I see others have cautioned about the spacing being just right, and our advice would be to use a laser level.  We used ours on a telescoping pole mount (ours is a Bosch) and it was so helpful with the spacing. The mount was awesome because it doesn’t take up a lot of space like a tripod (our room is super tiny so this was really important!) and it doesn’t move if you accidentally back into it!  Good luck, and can’t wait to see!ReplyCancel

  • Caitlin11.19.19 - 10:51 AM

    I LOVE stacked tile. I find the traditional subway tile look to be too traditional for me. Something I love about stacked tile is how clean and modern it is, which makes me wonder if this will be lost if the tiles don’t have as clean of an edge to them. ReplyCancel

  • Elaine11.19.19 - 10:55 AM

    I did stacked in my bathroom renovation 2 years ago. Did a hybrid of vertical and horizontal stack – vertical for most of it so I’d have some lovely long vertical lines and did the corners in horizontal – no weird slivers that way. Looooove how it turned out. So I’m definitely Team Stacked. ReplyCancel

  • MK11.19.19 - 11:19 AM

    I am a huge fan of slim stacked subway tiles (not the biggest fan of horizontal ones but I might become a convert soon). When I was renovating my bathroom, I really wanted to do very slim stack subway tiles “look” behind the vanity, but the contractor said the installation is not as “easy” and “quick” as I might think. I thought since the slim tiles often come in “sheets” it should be easy like big tiles, but I guess the slim tiles are difficult like penny tiles. It would be awesome when you install your tiles, if you could share some tips and tricks for quicker installation! ReplyCancel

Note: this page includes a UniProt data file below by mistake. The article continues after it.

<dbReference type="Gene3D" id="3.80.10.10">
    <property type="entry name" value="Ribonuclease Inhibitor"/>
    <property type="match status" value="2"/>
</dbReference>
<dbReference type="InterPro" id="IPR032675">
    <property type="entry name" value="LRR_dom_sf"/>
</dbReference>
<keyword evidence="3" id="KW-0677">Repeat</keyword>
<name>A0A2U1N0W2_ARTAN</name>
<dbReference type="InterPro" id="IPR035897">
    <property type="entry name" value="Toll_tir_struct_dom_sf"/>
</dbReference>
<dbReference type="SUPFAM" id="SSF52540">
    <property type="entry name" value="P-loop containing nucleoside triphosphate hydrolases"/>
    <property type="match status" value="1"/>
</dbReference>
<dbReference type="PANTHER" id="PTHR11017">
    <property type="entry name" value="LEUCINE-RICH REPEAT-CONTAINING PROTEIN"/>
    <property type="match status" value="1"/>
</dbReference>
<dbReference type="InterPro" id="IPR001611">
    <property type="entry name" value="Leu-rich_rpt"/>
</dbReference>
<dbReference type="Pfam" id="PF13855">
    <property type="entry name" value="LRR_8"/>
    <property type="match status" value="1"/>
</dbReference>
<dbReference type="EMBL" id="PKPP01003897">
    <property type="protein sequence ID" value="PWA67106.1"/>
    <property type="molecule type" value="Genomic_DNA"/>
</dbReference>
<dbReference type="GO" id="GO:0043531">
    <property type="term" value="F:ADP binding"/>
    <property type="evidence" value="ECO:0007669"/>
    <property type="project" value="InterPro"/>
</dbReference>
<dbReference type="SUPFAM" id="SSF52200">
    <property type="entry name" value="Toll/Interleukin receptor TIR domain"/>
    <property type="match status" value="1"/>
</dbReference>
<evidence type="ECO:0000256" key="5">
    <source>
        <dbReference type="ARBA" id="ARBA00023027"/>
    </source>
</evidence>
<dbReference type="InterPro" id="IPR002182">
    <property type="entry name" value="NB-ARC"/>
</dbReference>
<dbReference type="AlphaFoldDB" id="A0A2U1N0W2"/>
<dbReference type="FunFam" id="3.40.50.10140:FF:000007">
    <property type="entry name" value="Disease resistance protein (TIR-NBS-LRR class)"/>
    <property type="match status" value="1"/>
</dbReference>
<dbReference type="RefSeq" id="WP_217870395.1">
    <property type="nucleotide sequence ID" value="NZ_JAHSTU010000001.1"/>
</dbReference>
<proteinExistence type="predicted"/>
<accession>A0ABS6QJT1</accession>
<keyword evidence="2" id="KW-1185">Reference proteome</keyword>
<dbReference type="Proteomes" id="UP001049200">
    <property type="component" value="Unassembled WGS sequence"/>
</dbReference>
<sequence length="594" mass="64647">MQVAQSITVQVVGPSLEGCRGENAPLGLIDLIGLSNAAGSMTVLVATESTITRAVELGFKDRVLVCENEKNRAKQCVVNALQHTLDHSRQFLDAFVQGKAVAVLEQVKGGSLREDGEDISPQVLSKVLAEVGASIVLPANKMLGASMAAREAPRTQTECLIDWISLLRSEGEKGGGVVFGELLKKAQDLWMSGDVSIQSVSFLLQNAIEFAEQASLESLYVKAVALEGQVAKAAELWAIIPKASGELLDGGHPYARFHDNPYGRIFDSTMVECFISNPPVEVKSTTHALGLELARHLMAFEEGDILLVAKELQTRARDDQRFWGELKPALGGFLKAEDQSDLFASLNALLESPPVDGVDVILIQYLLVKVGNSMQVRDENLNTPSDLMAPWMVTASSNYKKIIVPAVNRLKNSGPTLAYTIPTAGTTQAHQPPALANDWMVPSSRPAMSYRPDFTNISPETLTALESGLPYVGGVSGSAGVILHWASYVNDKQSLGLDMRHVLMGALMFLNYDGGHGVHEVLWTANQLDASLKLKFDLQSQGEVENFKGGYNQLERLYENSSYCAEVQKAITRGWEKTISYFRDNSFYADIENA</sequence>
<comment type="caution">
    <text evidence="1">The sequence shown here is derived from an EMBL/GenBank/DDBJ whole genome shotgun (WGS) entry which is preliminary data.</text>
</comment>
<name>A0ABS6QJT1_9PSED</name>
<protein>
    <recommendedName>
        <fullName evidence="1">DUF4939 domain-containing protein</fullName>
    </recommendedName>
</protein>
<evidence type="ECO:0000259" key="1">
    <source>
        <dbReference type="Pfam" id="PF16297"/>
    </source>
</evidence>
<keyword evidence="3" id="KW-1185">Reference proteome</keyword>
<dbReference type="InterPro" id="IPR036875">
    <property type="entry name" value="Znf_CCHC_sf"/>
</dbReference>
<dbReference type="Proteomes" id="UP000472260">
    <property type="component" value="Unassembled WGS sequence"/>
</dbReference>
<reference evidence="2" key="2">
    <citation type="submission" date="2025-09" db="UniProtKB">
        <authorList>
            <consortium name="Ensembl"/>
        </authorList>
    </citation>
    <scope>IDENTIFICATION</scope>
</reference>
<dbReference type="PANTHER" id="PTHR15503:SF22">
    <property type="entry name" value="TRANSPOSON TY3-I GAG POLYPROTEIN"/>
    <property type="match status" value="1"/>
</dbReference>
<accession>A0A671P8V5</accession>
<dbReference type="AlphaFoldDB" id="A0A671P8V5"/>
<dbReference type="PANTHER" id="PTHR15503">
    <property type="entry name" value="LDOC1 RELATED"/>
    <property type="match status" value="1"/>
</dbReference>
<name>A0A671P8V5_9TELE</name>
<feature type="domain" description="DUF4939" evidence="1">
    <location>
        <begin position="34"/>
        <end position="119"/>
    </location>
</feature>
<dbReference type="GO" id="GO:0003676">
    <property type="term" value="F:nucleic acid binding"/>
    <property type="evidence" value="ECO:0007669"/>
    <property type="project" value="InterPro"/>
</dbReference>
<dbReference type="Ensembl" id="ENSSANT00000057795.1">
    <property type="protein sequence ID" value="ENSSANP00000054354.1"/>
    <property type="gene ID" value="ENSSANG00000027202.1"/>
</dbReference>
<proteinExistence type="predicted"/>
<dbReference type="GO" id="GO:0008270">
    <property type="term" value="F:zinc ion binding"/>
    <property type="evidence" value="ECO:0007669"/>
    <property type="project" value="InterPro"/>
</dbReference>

• Scott11.19.19 - 12:48 PM

      Our contractor will be handling the tile work on this project due to time constraints, but we’ll update throughout the process!ReplyCancel

  • April11.19.19 - 11:59 AM

    I’m also considering stacked.  Why not?  Every look eventually becomes dated, then comes back around for another trend.  Sometimes you just want to see something different.  I do prefer the vertical stack, probably because it’s more novel (to me, at least).ReplyCancel

    • Scott11.19.19 - 12:47 PM

      Right! We do our best to use classic styles, sometimes with a modern twist so our designs stand the test of time and we think this style fits those parameters well!ReplyCancel

  • Colleen11.19.19 - 4:31 PM

    I think I learn more team stacked for a modern vibe, however I personally definitely prefer a darker tile for stacked. Not sure how a white stacked would look vibe wise. Think with the penny title on the floor, I would lean more horizontal though. Then again, the sizing of the penny tile definitely effects it too…can’t wait to see what you end up with! :)ReplyCancel